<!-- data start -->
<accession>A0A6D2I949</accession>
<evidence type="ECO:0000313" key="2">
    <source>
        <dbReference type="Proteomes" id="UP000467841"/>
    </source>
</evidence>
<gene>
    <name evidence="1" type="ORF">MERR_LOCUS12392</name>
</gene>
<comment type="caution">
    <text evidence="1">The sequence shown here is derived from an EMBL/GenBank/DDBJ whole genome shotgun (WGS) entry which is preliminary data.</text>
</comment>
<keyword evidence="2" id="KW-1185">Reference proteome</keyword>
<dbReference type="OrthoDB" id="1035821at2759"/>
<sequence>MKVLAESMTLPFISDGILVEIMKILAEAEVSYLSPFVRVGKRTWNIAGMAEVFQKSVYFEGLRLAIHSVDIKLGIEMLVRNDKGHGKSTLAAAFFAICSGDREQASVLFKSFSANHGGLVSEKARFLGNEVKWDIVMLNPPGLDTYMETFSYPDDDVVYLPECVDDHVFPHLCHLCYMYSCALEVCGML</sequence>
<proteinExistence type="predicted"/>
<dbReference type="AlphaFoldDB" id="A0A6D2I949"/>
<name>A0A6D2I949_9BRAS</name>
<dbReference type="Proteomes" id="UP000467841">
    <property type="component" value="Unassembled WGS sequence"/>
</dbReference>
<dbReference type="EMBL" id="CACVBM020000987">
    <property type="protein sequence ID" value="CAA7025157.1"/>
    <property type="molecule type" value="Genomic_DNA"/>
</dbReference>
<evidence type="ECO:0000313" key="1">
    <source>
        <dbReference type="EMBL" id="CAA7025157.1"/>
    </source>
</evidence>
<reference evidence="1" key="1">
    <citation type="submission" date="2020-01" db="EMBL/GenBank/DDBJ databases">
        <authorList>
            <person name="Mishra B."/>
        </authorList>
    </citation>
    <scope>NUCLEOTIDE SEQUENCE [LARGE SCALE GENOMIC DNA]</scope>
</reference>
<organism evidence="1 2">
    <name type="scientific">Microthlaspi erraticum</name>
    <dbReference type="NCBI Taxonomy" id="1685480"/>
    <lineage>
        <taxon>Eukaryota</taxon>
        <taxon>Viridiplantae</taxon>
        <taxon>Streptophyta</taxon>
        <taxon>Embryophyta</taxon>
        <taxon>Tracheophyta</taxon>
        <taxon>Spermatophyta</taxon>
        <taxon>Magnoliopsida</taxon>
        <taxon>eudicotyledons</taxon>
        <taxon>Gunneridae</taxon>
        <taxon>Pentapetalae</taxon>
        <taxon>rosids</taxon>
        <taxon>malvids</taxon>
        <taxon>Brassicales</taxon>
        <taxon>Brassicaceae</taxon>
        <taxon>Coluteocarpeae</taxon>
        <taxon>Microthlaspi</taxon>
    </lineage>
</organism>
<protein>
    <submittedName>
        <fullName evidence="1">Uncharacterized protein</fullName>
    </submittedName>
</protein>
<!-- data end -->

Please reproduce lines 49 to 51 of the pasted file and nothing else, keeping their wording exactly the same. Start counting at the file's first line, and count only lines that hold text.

        <taxon>Magnoliopsida</taxon>
        <taxon>eudicotyledons</taxon>
        <taxon>Gunneridae</taxon>